Blog
About

21
views
0
recommends
+1 Recommend
0 collections
    0
    shares
      • Record: found
      • Abstract: not found
      • Article: not found

      ACCF/AHA 2009 Expert Consensus Document on Pulmonary Hypertension : A Report of the American College of Cardiology Foundation Task Force on Expert Consensus Documents and the American Heart Association:Developed in Collaboration With the American College of Chest Physicians, American Thoracic Society, Inc., and the Pulmonary Hypertension Association

      Read this article at

      ScienceOpenPublisherPubMed
      Bookmark
          There is no author summary for this article yet. Authors can add summaries to their articles on ScienceOpen to make them more accessible to a non-specialist audience.

          Related collections

          Most cited references 192

          • Record: found
          • Abstract: found
          • Article: not found

          A comparison of continuous intravenous epoprostenol (prostacyclin) with conventional therapy for primary pulmonary hypertension.

          Primary pulmonary hypertension is a progressive disease for which no treatment has been shown in a prospective, randomized trial to improve survival. We conducted a 12-week prospective, randomized, multicenter open trial comparing the effects of the continuous intravenous infusion of epoprostenol (formerly called prostacyclin) plus conventional therapy with those of conventional therapy alone in 81 patients with severe primary pulmonary hypertension (New York Heart Association functional class III or IV). Exercise capacity was improved in the 41 patients treated with epoprostenol (median distance walked in six minutes, 362 m at 12 weeks vs. 315 m at base line), but it decreased in the 40 patients treated with conventional therapy alone (204 m at 12 weeks vs. 270 m at base line; P < 0.002 for the comparison of the treatment groups). Indexes of the quality of life were improved only in the epoprostenol group (P < 0.01). Hemodynamics improved at 12 weeks in the epoprostenol-treated patients. The changes in mean pulmonary-artery pressure for the epoprostenol and control groups were -8 percent and +3 percent, respectively (difference in mean change, -6.7 mm Hg; 95 percent confidence interval, -10.7 to -2.6 mm Hg; P < 0.002), and the mean changes in pulmonary vascular resistance for the epoprostenol and control groups were -21 percent and +9 percent, respectively (difference in mean change, -4.9 mm Hg/liter/min; 95 percent confidence interval, -7.6 to -2.3 mm Hg/liter/min; P < 0.001). Eight patients died during the study, all of whom had been randomly assigned to conventional therapy (P = 0.003). Serious complications included four episodes of catheter-related sepsis and one thrombotic event. As compared with conventional therapy, the continuous intravenous infusion of epoprostenol produced symptomatic and hemodynamic improvement, as well as improved survival in patients with severe primary pulmonary hypertension.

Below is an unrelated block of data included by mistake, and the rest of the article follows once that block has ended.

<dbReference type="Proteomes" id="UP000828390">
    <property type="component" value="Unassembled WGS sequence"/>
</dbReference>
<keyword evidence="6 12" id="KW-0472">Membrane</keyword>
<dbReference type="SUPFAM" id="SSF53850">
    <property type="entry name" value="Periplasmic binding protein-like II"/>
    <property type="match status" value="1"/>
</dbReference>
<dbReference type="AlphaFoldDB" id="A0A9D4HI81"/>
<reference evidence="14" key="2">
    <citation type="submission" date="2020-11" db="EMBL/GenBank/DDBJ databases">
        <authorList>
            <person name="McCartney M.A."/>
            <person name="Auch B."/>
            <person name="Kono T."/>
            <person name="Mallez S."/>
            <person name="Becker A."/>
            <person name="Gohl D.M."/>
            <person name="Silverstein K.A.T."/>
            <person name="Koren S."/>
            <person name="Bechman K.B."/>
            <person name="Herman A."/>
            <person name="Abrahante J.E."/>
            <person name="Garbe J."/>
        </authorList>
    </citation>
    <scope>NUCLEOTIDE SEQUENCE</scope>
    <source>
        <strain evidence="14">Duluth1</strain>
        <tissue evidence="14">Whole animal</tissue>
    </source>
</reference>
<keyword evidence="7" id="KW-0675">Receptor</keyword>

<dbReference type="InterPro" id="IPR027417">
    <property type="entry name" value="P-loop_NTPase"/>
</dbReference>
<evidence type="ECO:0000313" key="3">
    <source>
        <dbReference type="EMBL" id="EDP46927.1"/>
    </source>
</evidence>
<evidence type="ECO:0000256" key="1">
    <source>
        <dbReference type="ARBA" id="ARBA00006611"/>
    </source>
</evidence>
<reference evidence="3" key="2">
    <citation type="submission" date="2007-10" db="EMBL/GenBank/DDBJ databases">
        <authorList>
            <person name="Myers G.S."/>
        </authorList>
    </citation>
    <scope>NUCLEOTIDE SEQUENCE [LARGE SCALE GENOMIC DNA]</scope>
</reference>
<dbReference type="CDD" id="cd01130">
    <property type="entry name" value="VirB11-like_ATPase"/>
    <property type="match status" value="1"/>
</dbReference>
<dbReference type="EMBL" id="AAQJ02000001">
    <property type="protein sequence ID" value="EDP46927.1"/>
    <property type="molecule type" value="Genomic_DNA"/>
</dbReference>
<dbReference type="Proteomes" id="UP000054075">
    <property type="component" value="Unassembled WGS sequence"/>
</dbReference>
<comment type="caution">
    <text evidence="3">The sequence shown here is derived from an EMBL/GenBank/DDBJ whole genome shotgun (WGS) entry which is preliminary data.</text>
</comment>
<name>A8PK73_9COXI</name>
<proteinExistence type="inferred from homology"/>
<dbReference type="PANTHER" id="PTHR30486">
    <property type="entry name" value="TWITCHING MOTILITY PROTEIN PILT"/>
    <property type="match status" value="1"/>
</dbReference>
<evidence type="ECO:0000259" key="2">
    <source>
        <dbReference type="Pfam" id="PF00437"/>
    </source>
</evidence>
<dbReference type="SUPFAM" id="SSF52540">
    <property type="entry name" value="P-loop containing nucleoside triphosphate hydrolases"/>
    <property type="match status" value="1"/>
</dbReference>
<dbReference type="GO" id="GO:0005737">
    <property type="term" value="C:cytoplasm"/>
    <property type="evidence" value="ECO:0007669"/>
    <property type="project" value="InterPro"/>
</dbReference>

Bookmark
            • Record: found
            • Abstract: not found
            • Article: not found

            Heart failure.

              Bookmark
              • Record: found
              • Abstract: not found
              • Article: not found

              Right ventricular function and failure: report of a National Heart, Lung, and Blood Institute working group on cellular and molecular mechanisms of right heart failure.

                Bookmark

                Author and article information

                Journal
                Circulation
                Circulation
                Ovid Technologies (Wolters Kluwer Health)
                0009-7322
                1524-4539
                April 28 2009
                April 28 2009
                : 119
                : 16
                : 2250-2294
                Article
                10.1161/CIRCULATIONAHA.109.192230
                19332472
                © 2009

                Comments

                Comment on this article

                Similar content 1,782

                Cited by 163

                Most referenced authors 3,057